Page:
The departure comes as stories of a toxic workplace culture at Uber are spilling out of the company's walls. Earlier this month, a former Uber employee published a detailed account of her own experience with sexual harassment at Uber and its failure to take appropriate action. Since then, several reports have been published on Uber's systemic issues with sexual harassment and grueling work conditions. Read more here.  

02.27.17 | 2:15 pm

Trump-appointed FCC chair suddenly diverges from Trump agenda by shrugging off AT&T-Time-Warner

Remember that time Donald Trump said his administration would never approve the proposed merger between AT&T and Time Warner? On the campaign trail in October, Trump said the deal would put "too much concentration of power in the hands of too few." That was then. In an interview at the Mobile World Congress in Barcelona this morning, the FCC's new commissioner, Ajit Pai, said he doesn't think the agency should even have a role in reviewing the $85 billion deal, the Wall Street Journal reports. The reason, Pai says, is that no airwave licenses are being transferred. 

"That is the regulatory hook for FCC review . . . My understanding is that the deal won't be presented to the commission." 

That would mean one less regulatory hurdle for the merger, which would still need to pass muster with the DOJ. In criticizing the merger, candidate Trump was likely using it as a talking point—a way to instill fear in CNN, which is owned by Time Warner. 

[Photo: Luismt94 via Wikimedia Commons]

02.27.17 | 2:00 pm

Mozilla buys Pocket for more informed web browsing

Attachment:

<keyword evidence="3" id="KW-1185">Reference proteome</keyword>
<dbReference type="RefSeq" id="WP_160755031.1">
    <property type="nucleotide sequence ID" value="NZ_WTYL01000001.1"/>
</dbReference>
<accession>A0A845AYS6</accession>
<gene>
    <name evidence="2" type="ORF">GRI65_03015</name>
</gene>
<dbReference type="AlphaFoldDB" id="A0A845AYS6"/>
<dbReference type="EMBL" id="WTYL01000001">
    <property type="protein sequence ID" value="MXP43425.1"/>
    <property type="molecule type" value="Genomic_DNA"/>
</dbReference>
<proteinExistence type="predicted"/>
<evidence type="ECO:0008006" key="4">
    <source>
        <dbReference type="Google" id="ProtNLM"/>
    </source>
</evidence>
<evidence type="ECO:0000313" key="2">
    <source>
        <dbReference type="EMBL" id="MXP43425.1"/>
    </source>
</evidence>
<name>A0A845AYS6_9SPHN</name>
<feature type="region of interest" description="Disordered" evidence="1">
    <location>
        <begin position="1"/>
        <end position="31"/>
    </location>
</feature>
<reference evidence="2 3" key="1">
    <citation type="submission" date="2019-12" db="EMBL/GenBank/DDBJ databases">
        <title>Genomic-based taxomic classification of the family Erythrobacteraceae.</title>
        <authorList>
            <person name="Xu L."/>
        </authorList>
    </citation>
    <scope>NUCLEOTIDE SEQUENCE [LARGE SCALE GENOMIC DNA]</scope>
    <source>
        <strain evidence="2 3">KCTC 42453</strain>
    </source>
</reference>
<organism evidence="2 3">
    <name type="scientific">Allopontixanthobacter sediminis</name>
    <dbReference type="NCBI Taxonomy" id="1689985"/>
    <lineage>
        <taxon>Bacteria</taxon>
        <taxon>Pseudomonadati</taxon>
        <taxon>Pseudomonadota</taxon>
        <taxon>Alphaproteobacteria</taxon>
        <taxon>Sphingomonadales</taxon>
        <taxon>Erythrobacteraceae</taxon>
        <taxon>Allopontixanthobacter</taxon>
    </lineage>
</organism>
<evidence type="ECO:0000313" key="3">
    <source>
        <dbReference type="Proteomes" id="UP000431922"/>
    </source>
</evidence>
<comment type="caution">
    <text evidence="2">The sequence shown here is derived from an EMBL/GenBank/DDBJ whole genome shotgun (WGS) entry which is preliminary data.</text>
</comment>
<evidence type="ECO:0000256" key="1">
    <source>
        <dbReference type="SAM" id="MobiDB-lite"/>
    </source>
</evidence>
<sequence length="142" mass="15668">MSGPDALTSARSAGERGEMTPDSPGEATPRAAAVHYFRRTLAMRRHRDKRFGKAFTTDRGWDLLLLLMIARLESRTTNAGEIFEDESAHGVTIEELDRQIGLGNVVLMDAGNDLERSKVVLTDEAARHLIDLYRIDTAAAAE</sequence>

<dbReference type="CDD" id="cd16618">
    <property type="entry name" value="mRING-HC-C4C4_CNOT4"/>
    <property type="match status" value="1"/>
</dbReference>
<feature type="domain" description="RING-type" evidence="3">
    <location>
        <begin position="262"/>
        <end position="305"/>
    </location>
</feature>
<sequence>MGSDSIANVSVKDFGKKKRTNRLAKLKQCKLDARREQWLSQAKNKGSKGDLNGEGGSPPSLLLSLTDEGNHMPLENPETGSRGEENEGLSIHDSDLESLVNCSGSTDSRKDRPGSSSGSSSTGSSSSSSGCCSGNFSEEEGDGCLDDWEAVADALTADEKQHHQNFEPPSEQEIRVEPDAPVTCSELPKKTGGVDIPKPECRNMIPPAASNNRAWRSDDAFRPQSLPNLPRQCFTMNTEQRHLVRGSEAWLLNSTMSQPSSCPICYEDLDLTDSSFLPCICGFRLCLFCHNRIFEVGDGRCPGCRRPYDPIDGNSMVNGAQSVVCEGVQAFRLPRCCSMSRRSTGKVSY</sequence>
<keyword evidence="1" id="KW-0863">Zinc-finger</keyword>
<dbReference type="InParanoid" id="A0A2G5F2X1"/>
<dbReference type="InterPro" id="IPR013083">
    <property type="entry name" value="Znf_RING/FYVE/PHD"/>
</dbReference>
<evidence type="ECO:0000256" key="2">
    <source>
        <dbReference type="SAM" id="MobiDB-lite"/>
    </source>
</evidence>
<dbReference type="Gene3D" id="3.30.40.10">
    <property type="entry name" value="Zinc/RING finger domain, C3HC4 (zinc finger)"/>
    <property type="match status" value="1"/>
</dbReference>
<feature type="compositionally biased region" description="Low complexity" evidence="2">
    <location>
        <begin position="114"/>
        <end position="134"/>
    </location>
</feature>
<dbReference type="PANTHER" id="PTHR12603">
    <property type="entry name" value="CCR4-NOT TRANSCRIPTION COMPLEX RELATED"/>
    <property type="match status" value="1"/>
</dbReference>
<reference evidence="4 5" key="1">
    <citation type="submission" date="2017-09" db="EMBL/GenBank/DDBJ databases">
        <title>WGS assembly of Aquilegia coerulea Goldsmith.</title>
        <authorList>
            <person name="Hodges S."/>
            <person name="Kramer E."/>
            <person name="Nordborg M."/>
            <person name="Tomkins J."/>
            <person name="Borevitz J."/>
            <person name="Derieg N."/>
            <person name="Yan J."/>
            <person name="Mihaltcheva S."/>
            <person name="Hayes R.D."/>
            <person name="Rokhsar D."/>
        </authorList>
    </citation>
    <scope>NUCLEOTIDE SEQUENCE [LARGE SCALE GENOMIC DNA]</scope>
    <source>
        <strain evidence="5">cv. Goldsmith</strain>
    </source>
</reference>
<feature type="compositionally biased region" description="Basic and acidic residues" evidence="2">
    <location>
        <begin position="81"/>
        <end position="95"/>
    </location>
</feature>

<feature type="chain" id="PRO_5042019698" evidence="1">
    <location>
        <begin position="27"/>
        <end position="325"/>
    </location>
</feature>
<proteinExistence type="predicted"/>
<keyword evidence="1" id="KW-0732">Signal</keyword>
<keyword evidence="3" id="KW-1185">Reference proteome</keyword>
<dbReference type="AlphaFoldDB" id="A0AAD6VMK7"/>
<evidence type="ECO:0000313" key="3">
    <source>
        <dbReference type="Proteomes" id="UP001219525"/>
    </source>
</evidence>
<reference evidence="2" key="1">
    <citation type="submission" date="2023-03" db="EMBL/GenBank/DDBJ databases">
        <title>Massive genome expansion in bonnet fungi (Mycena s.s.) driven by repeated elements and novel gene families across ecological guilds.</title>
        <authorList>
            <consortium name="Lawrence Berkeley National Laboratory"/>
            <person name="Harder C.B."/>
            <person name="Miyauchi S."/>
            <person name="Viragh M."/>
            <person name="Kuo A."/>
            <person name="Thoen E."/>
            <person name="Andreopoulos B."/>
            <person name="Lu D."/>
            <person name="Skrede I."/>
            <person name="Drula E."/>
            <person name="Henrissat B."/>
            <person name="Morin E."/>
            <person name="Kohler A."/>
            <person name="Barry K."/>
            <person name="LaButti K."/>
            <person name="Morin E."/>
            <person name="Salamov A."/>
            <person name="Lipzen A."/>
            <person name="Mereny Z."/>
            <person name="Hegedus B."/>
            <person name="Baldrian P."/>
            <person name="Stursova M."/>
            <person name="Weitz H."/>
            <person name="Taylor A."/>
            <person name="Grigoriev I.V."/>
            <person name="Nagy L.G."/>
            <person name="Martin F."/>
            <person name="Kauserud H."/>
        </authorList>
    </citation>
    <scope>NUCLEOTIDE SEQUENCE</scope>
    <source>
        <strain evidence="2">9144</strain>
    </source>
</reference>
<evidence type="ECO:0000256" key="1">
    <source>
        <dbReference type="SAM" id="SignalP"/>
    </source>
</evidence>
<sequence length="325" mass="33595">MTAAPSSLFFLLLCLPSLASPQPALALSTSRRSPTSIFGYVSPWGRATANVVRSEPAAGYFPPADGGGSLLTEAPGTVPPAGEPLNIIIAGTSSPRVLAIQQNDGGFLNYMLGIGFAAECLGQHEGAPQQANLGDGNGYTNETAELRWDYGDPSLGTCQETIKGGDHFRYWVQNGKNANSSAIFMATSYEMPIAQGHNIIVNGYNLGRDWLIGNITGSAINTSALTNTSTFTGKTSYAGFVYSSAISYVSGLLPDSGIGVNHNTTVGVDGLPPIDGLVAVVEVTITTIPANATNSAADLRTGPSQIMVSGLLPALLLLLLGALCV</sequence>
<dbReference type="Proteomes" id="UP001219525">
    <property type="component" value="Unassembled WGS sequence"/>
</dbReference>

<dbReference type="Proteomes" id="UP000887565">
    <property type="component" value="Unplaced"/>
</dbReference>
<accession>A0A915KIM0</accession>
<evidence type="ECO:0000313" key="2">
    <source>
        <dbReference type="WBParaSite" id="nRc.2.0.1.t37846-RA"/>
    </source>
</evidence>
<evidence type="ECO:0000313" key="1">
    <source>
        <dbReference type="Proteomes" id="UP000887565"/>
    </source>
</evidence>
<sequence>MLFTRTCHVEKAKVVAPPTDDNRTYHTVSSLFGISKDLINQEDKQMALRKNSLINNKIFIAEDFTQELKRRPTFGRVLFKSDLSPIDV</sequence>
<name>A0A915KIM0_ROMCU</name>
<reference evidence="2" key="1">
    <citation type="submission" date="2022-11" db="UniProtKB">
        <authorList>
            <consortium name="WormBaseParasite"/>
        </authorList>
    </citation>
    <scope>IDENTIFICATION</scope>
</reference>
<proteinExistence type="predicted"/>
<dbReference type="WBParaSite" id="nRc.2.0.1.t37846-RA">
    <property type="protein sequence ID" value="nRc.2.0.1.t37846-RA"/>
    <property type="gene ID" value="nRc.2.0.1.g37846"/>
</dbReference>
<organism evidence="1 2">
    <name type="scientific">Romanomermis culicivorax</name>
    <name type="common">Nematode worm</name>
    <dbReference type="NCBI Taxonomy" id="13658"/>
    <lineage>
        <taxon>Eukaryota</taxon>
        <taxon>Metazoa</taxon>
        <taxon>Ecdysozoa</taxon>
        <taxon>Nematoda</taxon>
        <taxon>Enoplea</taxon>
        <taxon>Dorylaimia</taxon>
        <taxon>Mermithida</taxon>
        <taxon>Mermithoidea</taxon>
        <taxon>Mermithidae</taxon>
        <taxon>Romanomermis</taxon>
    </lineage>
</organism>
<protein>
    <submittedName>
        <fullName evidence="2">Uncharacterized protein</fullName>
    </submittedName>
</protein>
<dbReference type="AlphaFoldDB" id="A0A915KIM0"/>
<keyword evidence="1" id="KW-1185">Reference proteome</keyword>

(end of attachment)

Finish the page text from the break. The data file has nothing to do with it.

Firefox maker Mozilla is hoping to bring some context to the web by acquiring the popular read-it-later app Pocket for an undisclosed sum. Pocket lets users save web links into a clutter-free reading app, and last year started serving up recommendations based on what other people are reading. Roughly 10 million people use Pocket every month, and so far the startup has saved more than 3 billion links.

It sounds like those services will remain intact under Mozilla, which already integrates Pocket into its Firefox web browser. The long-term plan is to use Pocket's recommendations as fuel for a "context graph" that provides relevant information as you browse. As I wrote last October, the real value of Pocket is its ability to separate useful stories from clickbait. That knowledge is what Mozilla hopes to tap into.

02.27.17 | 1:50 pm

Data industry could help government track Muslims, report warns

If the Trump administration wanted to compile a list of undocumented immigrants or even Muslims in the United States, it might not have to create any new registry, warns a new report from Amnesty International.

Private data brokers have already compiled lists of millions of names of Muslims, along with lists with names like "Americans with Bosnian Muslim Surnames" and "Unassimilated Hispanic American," the group found. And one company claimed to be able to offer a reasonably accurate list of undocumented immigrants in California. The brokers with data on religion range from big vendors like Experian to smaller companies with names like E-Tech, and websites like ExactData.com that offer data for download.